Hermann Göring

Hermann Göring (1893 - 1946)

German

            Hermann Wilhelm Göring (or Goering 12 January 1893 – 15 October 1946) was a German politician, military leader, and leading member of the Nazi Party (NSDAP). A veteran World War I fighter pilot ace, he was a recipient of the coveted Pour le Mérite, also known as the "Blue Max". He was the last commander of Jagdgeschwader 1, the fighter wing once led by Manfred von Richthofen. 

            A member of the NSDAP from its earliest days, Göring was wounded in 1923 during the failed coup known as the Beer Hall Putsch. He became addicted to morphine after being treated with the drug for his injuries. After helping Adolf Hitler take power in 1933, he became the second-most powerful man in Germany.

            He founded the Gestapo in 1933, and later gave command of it to Heinrich Himmler. Göring was appointed commander-in-chief of the Luftwaffe (air force) in 1935, a position he held until the final days of World War II.

            Before the Allied bombing campaign, he enjoyed widespread popularity among the German public. By 1940, he was at the peak of his power and influence; as minister in charge of the Four Year Plan, he was responsible for much of the functioning of the German economy in the build-up to World War II.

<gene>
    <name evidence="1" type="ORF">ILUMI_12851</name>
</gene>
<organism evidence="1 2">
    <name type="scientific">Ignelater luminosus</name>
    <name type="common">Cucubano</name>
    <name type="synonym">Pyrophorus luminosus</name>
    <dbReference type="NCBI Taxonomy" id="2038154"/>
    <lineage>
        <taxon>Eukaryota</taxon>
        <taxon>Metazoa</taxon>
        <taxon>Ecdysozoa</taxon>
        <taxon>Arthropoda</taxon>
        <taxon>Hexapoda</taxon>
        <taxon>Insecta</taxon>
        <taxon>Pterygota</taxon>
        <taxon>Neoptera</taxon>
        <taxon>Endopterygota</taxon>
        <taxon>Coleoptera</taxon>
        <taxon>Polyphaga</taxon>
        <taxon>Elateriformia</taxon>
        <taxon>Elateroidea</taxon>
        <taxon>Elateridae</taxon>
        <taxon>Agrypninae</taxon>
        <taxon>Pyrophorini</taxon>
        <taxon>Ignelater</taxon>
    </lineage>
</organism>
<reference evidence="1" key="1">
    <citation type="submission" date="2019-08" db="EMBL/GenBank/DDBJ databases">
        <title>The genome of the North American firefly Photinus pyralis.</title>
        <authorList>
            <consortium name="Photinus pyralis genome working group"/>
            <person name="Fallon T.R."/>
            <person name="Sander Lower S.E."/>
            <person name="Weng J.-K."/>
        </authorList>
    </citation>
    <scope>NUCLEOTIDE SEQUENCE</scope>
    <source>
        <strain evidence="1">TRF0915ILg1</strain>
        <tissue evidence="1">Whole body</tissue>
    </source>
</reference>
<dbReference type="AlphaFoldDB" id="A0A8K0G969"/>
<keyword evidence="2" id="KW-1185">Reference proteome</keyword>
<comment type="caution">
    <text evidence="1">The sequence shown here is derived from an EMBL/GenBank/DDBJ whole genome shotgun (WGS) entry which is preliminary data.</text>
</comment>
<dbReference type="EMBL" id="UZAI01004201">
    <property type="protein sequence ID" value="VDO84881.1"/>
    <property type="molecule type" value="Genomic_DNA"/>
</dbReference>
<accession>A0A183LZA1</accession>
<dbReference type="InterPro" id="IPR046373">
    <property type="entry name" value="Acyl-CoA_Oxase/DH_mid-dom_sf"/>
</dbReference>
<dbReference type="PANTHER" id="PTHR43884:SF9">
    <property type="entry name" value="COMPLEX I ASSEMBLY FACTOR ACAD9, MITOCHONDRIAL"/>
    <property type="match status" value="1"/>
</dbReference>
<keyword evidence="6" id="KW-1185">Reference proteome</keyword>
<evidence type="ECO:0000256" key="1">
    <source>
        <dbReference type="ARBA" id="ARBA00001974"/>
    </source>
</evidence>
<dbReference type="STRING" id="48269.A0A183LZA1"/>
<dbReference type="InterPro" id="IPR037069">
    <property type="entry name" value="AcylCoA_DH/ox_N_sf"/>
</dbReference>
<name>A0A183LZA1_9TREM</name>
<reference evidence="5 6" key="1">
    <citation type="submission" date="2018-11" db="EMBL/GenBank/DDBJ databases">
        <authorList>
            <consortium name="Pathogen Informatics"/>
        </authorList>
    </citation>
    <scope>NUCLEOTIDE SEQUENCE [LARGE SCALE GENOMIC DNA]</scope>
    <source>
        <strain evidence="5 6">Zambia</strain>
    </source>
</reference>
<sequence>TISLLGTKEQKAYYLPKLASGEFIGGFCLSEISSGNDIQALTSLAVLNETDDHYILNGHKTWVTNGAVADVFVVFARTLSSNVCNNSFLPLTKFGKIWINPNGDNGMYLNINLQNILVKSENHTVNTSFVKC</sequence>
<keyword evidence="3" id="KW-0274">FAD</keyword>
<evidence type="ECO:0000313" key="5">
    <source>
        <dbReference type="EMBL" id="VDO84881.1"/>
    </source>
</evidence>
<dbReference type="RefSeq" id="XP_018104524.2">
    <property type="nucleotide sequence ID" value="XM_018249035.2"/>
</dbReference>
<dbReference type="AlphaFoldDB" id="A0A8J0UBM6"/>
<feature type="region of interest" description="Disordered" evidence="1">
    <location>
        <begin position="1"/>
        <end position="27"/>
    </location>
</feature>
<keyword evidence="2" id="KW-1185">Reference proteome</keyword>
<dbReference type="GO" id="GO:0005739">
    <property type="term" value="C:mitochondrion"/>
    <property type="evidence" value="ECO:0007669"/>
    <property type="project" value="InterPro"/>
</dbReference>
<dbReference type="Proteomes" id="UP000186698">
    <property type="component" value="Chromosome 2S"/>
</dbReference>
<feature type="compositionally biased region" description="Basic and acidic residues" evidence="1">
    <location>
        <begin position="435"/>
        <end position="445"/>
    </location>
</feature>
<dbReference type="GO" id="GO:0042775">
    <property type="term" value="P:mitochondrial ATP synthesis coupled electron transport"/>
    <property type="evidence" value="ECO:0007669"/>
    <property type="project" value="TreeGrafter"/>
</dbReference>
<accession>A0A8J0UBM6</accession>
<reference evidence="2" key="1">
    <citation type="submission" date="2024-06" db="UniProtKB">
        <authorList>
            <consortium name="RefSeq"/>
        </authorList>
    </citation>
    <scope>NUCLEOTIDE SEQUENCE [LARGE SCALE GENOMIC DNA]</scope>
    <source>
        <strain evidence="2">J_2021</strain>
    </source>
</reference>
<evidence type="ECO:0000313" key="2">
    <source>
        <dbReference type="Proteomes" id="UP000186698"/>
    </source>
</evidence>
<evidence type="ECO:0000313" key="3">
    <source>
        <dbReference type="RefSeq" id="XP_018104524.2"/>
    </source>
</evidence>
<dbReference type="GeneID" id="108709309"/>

Hitler promoted him to the rank of Reichsmarschall, a rank senior to all other Wehrmacht commanders, and in 1941 Hitler designated him as his successor and deputy in all his offices.

            Göring's standing with Hitler was reduced by the beginning of 1943, when the Luftwaffe failed to stop the Allied bombing of German cities and was unable to resupply German forces trapped in the Battle of Stalingrad.

            Göring largely withdrew from the military and political scene and focused on the acquisition of property and artwork, much of which was taken from Jewish victims of the Holocaust. Informed on 22 April 1945 that Hitler intended to commit suicide, Göring sent a telegram to Hitler requesting permission to assume control of the Reich.

         Considering it an act of treason, Hitler removed Göring from all his positions, expelled him from the party, and ordered his arrest.

          After World War II, Göring was convicted of war crimes and crimes against humanity at the Nuremberg trials. He was sentenced to death by hanging, but committed suicide by ingesting cyanide the night before the sentence was to be carried out.

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